- Edward Aschoff, ESPN Staff Writer
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The stench of youth in certain areas of the SEC is palpable.
Depth issues have bogged down all Florida, Ole Miss and Tennessee during the last two seasons and it’s a main reason for the combined 27-32 record from these teams in that span.
Ole Miss went from back-to-back Cotton Bowl winner to losing 10 straight conference games. Tennessee has been hurting ever since Lane Kiffin stepped on campus, but its recruiting woes began before Phil Fulmer was run out of town. And Florida went from winning two national championships in three seasons to stumbling through a tumultuous 2010 season.
Before the 2011 season, we expected improvement from all three teams, but right after the halfway point, they’re still marred in mediocrity.
It looked like Florida had all the talent to compete in the East, despite being under new leadership with coach Will Muschamp. Those stellar recruiting classes Urban Meyer brought in were supposed to be on full display. What we’ve seen is a group of youngsters getting worn down and lacking much big-play ability on offense.
Losing starting quarterback John Brantley was the first sign of depth trouble, as Florida tossed out two true freshmen to replace him and neither has done much with their time on the field.
It doesn’t help that Florida’s offense has had to work with an offensive line and skill players primarily made up of sophomores.
Defensively, the Gators sometimes field 11 underclassmen and there are almost no options for Florida after their starters in the front seven, making for a very tired bunch up front.
Overall, Florida has 68 combined freshmen and sophomores (walk-ons included) to just 33 upperclassmen. Attrition and graduation have ravaged the depth of this team in the last two years, leaving Muschamp with a young mess on his hands.
Ole Miss coach Houston Nutt is enduring a similar storm in Oxford. There is a lot of young talent there, but the Rebels entered the season as one of the youngest teams in the league.
At one point, 16 players saw their first career start this season. Nutt brought in quite the 2011 recruiting class, which has been at the forefront of Ole Miss’ fight this season.
Against Arkansas, Ole Miss started four freshmen on offense, including two linemen, and two more on the defensive line. The Rebels put up a valiant effort, but eventually lost to the Hogs, dropping to 2-5 on the year. When asked what could help Ole Miss, Nutt said depth would be a great start.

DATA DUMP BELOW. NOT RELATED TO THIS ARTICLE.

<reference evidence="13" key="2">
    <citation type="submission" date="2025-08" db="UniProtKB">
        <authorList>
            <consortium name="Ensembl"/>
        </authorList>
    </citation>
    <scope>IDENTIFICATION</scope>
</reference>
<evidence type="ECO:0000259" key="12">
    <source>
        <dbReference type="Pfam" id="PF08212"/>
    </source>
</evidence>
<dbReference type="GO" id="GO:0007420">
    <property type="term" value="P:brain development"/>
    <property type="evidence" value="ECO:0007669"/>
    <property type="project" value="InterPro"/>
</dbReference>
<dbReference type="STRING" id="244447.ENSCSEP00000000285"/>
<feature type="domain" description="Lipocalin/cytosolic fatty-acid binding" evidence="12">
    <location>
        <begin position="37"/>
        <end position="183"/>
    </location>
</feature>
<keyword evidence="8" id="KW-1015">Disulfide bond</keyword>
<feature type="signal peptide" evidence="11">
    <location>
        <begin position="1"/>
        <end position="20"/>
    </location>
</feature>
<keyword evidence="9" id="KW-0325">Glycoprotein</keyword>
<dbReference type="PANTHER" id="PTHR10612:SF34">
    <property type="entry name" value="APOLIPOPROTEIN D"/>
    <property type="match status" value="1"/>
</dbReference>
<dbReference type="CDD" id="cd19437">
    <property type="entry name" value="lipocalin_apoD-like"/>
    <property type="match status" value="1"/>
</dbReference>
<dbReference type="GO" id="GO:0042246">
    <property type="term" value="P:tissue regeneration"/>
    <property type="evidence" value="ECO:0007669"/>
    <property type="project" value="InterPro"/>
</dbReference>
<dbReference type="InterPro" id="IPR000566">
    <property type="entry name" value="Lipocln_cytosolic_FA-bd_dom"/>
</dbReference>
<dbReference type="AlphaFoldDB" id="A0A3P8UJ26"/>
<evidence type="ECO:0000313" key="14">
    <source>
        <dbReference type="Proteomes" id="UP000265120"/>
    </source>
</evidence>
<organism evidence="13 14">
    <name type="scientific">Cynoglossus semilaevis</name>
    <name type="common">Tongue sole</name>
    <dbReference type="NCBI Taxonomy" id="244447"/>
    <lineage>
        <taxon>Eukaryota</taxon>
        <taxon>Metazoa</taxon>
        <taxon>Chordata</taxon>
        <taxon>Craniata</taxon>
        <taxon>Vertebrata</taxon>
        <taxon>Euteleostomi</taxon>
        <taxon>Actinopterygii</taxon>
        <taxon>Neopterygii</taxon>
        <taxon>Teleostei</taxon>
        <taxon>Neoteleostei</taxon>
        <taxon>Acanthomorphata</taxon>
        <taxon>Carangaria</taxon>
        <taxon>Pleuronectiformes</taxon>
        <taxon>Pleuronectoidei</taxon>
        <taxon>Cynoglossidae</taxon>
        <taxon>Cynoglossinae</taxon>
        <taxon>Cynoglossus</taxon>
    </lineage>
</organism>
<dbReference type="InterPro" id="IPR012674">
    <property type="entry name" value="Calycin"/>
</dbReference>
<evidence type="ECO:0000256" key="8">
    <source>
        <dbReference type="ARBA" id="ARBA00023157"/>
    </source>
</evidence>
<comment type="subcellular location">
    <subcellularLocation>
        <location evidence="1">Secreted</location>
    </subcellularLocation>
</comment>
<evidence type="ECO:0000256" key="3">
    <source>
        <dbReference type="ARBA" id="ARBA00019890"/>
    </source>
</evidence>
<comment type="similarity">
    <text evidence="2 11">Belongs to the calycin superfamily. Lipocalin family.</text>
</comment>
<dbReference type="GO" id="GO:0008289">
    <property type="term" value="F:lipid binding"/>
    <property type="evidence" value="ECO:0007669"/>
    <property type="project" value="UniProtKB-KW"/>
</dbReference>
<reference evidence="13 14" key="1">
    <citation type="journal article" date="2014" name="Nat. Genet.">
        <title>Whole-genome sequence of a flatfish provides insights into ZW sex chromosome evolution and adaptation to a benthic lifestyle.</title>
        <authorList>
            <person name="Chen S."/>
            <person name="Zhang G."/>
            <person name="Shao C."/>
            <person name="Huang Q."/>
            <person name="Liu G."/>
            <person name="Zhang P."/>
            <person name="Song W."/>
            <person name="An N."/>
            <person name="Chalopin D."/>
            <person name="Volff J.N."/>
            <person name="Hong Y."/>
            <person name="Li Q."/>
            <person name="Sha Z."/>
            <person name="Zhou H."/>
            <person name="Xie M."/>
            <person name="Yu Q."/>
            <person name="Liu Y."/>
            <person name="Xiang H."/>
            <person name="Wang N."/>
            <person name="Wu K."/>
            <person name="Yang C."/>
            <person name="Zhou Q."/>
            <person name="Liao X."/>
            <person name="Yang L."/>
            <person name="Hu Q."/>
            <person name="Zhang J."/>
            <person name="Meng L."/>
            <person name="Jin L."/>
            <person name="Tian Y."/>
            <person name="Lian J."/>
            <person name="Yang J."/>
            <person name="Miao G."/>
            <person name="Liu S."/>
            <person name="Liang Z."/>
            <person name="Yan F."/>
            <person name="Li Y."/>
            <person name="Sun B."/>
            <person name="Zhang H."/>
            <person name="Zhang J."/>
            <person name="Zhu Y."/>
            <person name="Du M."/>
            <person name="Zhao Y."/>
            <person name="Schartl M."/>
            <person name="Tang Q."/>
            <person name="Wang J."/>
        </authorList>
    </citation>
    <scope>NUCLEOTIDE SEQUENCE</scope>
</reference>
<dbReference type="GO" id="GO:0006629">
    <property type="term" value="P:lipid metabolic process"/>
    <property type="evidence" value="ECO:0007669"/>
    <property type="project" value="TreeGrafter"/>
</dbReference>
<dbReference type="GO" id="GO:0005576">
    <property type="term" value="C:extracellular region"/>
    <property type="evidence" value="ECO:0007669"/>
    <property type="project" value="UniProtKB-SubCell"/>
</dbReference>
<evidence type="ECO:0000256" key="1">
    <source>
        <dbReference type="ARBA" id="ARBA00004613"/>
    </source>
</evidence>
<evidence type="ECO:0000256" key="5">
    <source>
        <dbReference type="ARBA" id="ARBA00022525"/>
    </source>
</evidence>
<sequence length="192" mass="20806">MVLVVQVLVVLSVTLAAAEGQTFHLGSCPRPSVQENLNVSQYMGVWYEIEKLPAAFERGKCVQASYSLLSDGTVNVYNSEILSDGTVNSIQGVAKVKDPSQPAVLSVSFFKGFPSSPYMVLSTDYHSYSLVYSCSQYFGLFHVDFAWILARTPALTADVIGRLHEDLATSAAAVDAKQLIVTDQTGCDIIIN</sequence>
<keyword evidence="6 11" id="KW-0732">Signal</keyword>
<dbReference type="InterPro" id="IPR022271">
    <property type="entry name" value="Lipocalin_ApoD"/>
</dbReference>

“We're playing a lot of young people, and we don't have the word 'next,'” Nutt said. “We can't say 'Next,' especially when you lose a Wayne Dorsey and a Marcus Temple. That hurts. That's hard."
It has been really hard on the Rebels. Instead of relying on upper classmen, like he did in his first two years, Nutt has turned to his youngsters, which Ole Miss at the bottom of the SEC. Nutt can thank ugly attrition numbers and recruiting disappointments for that.
The issues for Tennessee coach Derek Dooley took place well before he arrived in Knoxville. Recruiting started to fall off under Fulmer and it tumbled off the shelf under Kiffin, as most of his first -- and only -- class didn’t make it to 2011.
Now, the Vols are having to field games with a gang of underclassmen. Their best players are their young players, which could make the future bright, but in the present, it isn’t working out too well.
Tennessee doesn’t have enough manpower to win SEC games, injuries have exploited depth issues on offense and defense and the special teams issues stem from the inability for the coaches to put their best athletes out there because they don’t want to tire them out.
There has been a lot of criticism surrounding Dooley this year, but look at what he’s working with. Inexperience runs rampant among the ones and the twos aren’t much to get excited about.
That’s what we are seeing at all three of these schools. There are spurts here and there, but at the end of the day, depth issues are holding these programs back and it’s going to take time for them to rebound.